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Resources for parents, loved ones wanting to break extreme electronics usage habits

diego_cervo/iStock/Thinkstock(NEW YORK) — Following our year-long ABC News “20/20” report on American families dealing with the devastating effects of excessive use of technology, we wanted to provide our viewers with
resources for more information, support and how to help others.

American Psychological Association has a column, titled “Children and electronic media: How much is too much?” HERE.

The American Academy of Pediatrics offers an online tool to help parents think about media, create goals and rules that are in line with their family’s values HERE.

The Electronic Software Association (ESA) established the Entertainment Software Rating Board (ESRB), which provides resources and guidelines that provide information and insight about games for
kids. They provide tips for parents HERE a discussion guide HERE.

Families Managing Media is a non-profit organization whose mission is to educate and empower parents to confidently manage the ever-changing world of childhood screens.

Cam Adair says he is a former video game addict who now dedicates his life to helping others who think they play too much. He lectures about eliminating game usage and helps mentor people trying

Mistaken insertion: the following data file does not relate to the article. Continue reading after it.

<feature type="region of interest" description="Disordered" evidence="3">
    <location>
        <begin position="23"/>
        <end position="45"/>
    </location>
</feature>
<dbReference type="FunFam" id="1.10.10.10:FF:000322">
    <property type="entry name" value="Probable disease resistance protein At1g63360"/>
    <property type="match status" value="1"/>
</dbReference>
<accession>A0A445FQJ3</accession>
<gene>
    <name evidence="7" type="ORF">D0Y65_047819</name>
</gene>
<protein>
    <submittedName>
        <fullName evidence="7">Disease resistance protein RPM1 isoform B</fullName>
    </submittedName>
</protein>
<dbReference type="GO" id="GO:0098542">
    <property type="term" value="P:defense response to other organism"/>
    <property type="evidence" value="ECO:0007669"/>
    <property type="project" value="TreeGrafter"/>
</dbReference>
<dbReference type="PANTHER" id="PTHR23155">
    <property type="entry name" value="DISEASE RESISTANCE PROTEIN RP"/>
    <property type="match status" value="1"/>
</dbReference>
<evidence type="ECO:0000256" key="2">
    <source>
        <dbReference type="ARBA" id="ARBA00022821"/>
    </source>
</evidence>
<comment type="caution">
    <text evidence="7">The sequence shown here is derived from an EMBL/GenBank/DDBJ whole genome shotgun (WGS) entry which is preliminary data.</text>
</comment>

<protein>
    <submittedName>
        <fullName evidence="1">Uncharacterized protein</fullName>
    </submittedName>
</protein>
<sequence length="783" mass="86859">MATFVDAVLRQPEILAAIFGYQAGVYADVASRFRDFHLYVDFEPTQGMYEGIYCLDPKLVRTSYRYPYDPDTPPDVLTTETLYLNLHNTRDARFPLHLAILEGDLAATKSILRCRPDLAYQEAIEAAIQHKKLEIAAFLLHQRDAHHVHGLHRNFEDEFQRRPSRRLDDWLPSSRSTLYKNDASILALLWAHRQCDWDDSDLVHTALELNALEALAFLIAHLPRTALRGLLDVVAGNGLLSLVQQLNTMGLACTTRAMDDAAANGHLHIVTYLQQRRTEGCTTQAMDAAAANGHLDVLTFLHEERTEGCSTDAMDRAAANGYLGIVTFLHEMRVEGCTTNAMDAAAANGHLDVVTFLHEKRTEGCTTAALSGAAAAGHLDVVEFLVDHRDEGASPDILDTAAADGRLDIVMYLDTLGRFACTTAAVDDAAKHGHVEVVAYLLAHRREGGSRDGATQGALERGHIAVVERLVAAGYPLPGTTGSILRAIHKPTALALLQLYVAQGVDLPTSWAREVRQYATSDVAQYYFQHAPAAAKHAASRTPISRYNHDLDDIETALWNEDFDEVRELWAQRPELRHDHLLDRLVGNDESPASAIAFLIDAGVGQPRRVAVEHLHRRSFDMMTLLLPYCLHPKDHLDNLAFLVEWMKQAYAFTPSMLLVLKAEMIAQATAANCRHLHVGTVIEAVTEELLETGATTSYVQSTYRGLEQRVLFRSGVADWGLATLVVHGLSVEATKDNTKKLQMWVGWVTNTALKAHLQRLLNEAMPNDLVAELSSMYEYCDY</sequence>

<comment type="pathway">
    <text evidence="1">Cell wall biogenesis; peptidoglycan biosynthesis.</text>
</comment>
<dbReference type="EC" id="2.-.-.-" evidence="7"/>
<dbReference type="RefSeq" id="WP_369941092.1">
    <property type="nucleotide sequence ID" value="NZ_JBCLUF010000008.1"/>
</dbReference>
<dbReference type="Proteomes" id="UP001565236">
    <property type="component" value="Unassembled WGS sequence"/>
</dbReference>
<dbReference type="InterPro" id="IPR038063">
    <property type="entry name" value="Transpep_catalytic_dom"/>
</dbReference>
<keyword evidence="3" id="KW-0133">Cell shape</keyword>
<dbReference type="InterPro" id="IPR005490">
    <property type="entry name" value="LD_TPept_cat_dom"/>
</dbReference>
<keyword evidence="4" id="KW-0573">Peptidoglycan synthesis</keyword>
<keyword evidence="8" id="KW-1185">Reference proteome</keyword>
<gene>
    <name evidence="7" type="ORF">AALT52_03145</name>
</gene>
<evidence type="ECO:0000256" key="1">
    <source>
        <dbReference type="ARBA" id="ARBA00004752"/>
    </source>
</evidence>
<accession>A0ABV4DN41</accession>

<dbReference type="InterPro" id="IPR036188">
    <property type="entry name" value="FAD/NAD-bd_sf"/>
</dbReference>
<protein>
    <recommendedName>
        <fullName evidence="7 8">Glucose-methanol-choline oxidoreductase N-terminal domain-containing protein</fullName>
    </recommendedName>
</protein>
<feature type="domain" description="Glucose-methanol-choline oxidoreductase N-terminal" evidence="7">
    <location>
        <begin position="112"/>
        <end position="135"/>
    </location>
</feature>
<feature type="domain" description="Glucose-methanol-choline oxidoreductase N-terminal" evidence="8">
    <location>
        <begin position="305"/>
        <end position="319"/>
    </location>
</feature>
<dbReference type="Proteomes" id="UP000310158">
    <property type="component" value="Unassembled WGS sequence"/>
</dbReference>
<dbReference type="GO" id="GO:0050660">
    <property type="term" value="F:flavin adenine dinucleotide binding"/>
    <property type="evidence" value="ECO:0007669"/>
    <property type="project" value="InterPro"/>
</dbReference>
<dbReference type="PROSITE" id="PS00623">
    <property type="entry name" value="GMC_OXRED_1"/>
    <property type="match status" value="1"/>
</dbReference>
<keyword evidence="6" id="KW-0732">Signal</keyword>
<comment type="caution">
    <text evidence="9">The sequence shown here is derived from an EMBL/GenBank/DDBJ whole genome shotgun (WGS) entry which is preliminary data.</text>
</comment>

to quit.

Resources and experts mentioned in our program:

-Outback Therapeutic Expeditions – Unplugged Program: More information can be found on their website HERE.

Chris Ferguson and Patrick Markey are the authors of the book, “Moral Combat: why the War on Violent Video Games is Wrong.” They have written a New York Times op-ed stating that video games are
not addictive.

Nicholas Kardaras is an addiction expert and executive director of the Dunes in East Hampton. He is the author of “Glow Kids: How Screen Addiction Is Hijacking our Kids” and “How to Break the
Trance.”

David Rosenberg is the Department Chair of Psychiatry at Wayne State University and the Detroit Medical Center. He is currently looking for teenagers with excessive digital use for a NIH funded
study. Rosenberg gives prospective teens a survey HERE that you can take online.

Victoria Dunckley is a child psychiatrist who has a private practice and has written a book, “Reset Your Child’s Brain, A Four-week Plan to End Meltdowns, Raise Grades, and Boost Social Skills by
Reversing the Effects of Electronic Screen-Time.”

Kevin Roberts works with teenagers in Michigan who have learning challenges like ADHD. Roberts is the author of two books about excessive digital use, “Cyber Junkie” and “Escape the Gaming and
Internet Trap.”

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